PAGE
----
CARL KASELL: From NPR and WBEZ Chicago, this is WAIT WAIT...DON'T TELL ME!, the NPR News quiz. I'm Carl Kasell. We're playing his week with Charlie Pierce, Faith Salie, and Alonzo Bodden. And here again is your host, at the Chase Bank Auditorium in downtown Chicago, Peter Sagal.



Thank you, Carl. Thank you so much. Right now, it's time for the WAIT WAIT...DON'T TELL ME! Bluff the Listener game. Call 1-888-Wait-Wait to play our game on air. Hi, you're on WAIT WAIT...DON'T TELL ME!

TERRY ALTAPETER: Hi, this is Terry Altapeter in St. Louis.

SAGAL: Hey, how are things in St. Louis, one of my favorite cities?


SAGAL: Yeah, it gets pretty steamy down there.

ALTAPETER: Yes, it does.

SAGAL: And what do you do there?

ALTAPETER: I'm an accountant, CPA.

SAGAL: Oh, really? So I want to ask you how you feel, then, about the stereotype about the accountant, that you're dull. Do you feel that this is unfair?

ALTAPETER: Actually no.


SAGAL: So you feel that the stereotype that accounts are dull is in fact accurate?

ALTAPETER: Oddly enough, I am told I'm an exception.


SAGAL: Oh, I see. So you're saying it's true of all the other accountants.

ALTAPETER: Just about, yeah.

SAGAL: It's nice to have you with us, Terry. You're going to play our game in which you must try to tell truth from fiction. Carl, what is Terry's topic?

KASELL: Bus-teddd.

SAGAL: Not every crime requires the genius of a Sherlock Holmes. This week our panelists are going to read you three stories of someone inadvertently busting a crime while doing something else. Guess the real story and you'll win Detective Carl's voice on your home answering machine or voicemail, whatever you use. Ready to play?

ALTAPETER: Ready to go.

SAGAL: All right, first let's hear from Charlie Pierce.

CHARLIE PIERCE: The city council in Delavan, Wisconsin, has launched an investigation of how a police raid went completely to the dogs. On a Saturday night late in June, Office Ken Wilcox was cruising around a rural neighborhood outside of town when, while passing a large barn, he heard a cacophony of dogs barking wildly.

He immediately called into headquarters and reported that he had stumbled upon a dog-fighting ring. There have been repeated complaints of dog fights being held in the woods in and around Delavan. The town SWAT team mobilized and secured behind riot shields, burst into the barn, breaking up the 14th Annual Sally Walt Dog Show(ph) held by Delavan's local ASPCA.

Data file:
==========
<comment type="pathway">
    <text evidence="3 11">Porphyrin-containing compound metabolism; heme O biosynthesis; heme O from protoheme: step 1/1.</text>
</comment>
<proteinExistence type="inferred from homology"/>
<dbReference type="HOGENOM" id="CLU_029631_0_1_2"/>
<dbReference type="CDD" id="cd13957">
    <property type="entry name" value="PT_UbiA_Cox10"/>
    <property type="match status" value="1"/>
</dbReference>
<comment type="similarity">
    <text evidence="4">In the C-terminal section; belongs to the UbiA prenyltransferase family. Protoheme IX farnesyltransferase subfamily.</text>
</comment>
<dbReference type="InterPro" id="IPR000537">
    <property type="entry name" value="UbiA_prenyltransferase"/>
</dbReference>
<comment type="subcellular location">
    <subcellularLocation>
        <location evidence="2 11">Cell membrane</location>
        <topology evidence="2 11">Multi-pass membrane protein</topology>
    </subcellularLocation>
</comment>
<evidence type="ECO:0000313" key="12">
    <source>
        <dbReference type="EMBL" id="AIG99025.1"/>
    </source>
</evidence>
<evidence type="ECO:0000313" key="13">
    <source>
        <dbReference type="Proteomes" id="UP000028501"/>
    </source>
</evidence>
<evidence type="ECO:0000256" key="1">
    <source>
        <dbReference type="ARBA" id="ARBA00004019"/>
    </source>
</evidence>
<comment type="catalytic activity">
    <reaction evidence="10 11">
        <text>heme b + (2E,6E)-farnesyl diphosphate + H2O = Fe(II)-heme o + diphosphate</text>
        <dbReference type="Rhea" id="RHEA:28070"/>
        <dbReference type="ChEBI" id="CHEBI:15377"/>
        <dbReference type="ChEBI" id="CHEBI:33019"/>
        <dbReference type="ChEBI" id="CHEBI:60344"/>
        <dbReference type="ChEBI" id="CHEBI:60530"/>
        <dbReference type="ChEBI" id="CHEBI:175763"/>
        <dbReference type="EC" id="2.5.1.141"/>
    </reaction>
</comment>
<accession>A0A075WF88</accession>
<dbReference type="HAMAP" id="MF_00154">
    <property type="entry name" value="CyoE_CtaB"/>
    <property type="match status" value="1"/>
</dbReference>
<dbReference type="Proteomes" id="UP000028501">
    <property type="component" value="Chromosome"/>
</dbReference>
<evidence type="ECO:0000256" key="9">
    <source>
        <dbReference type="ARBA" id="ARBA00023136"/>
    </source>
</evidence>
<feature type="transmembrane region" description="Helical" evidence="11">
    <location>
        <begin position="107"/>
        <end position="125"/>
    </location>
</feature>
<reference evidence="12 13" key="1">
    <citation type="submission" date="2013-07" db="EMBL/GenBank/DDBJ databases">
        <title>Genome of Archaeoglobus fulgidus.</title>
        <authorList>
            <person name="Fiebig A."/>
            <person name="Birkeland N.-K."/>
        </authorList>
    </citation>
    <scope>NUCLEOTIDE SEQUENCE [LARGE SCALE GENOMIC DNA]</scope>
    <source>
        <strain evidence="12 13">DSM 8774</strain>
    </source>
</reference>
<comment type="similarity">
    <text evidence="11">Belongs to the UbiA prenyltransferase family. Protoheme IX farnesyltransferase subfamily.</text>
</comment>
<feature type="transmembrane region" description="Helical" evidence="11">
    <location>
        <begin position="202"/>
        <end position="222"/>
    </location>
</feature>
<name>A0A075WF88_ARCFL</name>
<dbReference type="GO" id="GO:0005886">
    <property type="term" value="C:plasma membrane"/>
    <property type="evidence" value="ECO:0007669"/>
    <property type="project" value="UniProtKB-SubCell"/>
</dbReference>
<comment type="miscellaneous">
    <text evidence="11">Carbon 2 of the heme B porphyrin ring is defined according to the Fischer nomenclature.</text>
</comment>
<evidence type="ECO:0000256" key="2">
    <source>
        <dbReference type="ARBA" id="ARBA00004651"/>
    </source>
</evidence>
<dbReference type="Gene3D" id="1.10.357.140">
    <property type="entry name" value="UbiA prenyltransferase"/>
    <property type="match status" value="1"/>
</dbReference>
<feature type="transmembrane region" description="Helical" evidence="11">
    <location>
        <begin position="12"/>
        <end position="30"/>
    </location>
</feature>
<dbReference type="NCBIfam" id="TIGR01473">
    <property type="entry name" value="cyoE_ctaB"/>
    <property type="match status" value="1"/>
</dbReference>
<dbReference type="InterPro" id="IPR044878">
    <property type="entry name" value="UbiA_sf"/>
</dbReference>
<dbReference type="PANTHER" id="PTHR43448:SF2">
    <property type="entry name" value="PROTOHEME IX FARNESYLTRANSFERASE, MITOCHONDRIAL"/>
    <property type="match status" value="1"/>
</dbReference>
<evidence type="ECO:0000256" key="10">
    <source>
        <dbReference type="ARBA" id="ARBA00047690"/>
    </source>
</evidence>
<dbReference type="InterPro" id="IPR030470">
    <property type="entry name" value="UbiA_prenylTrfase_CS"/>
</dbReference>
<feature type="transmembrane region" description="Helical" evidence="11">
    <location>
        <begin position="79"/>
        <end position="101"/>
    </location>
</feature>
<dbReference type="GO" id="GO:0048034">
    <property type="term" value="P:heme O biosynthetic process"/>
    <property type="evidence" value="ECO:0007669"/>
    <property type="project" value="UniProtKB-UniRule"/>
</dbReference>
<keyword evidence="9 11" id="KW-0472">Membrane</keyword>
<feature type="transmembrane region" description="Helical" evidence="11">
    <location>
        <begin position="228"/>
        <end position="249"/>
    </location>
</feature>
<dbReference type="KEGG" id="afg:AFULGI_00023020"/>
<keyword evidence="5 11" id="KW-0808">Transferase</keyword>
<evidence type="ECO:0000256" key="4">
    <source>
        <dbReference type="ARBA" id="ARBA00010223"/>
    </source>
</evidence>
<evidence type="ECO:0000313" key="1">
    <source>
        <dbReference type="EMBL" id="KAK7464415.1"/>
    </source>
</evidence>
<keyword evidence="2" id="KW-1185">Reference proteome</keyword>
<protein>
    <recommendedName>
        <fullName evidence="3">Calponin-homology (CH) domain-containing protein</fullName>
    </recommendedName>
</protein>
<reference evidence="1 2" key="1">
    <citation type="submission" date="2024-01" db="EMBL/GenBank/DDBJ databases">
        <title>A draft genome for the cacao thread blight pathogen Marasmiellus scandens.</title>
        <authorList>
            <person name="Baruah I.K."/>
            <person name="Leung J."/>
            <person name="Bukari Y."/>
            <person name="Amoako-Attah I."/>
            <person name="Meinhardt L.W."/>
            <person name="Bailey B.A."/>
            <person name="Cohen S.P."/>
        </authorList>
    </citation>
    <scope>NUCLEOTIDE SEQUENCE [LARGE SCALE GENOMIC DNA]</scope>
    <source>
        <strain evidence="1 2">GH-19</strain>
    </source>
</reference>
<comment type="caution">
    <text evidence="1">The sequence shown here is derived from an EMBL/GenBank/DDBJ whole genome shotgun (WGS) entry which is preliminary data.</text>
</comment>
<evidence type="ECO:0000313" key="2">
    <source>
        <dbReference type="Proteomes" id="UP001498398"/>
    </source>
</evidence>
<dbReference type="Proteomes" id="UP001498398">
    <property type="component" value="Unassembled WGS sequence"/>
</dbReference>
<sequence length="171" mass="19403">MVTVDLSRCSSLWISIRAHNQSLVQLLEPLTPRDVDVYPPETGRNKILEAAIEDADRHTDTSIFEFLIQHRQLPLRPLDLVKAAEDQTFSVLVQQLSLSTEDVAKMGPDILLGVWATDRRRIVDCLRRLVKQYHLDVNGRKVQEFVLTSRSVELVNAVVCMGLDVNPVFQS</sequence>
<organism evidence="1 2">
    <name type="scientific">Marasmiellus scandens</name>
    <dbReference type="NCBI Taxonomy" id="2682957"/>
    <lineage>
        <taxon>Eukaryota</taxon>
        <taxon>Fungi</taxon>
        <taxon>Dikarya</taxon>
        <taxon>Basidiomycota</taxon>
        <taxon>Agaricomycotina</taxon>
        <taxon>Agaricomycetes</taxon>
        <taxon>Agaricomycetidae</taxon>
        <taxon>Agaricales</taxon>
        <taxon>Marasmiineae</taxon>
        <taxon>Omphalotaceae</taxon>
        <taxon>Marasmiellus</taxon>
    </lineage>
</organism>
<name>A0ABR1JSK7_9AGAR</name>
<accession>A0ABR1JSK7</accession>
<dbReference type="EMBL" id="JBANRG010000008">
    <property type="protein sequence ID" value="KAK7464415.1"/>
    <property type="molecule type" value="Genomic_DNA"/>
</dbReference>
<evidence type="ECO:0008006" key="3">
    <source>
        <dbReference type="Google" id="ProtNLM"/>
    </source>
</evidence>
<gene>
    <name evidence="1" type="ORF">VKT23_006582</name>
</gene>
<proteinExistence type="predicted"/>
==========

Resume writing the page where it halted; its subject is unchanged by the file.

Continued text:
PIERCE: A golden retriever in the hunting class had gotten out of control and set off some of the other contenders, which is the ruckus Wilcox had heard from the street. However, by the time everything had become clear, 17 people, including five handlers, were in handcuffs. At least three dogs had escaped entirely into the night. The baked goods table and silent auctions were in shambles, and champion Golden Earring, a Norwich terrier and last year's best in show, had been tazed into unconsciousness.


PIERCE: He's expected to recover. The community remains outraged. My dog will never be the same, said Maude Schliss(ph), the owner of Golden Earring. We used to sit together on the sofa and watch "NCIS." Now every time he hears a siren, he hides under the couch.


SAGAL: Police raid in Delavan, Wisconsin, ends up busting people for a very different reason than we thought. Your next story of a lucky break in law enforcement comes from Faith Salie.

FAITH SALIE: This week, the whole world was on royal baby watch, and security had never been tighter at the Lindo Wing of St. Mary's Hospital, where the duchess of Cambridge was set to deliver the most amazing baby human ever.


SALIE: Despite the surveillance, it was Helen Cromett(ph), a 23-year-old nurse at St. Mary's Hospital, who accidentally discovered what Scotland Yard missed, that a visiting surgeon turned out to be a sneaky journalist intent on scooping the royal birth.

The dashing Dr. Oliver Grantham(ph) was hugely popular, according to Helen. She says: At first we all loved him because he was very charismatic and even paired his scrubs with different color Csrocs each day.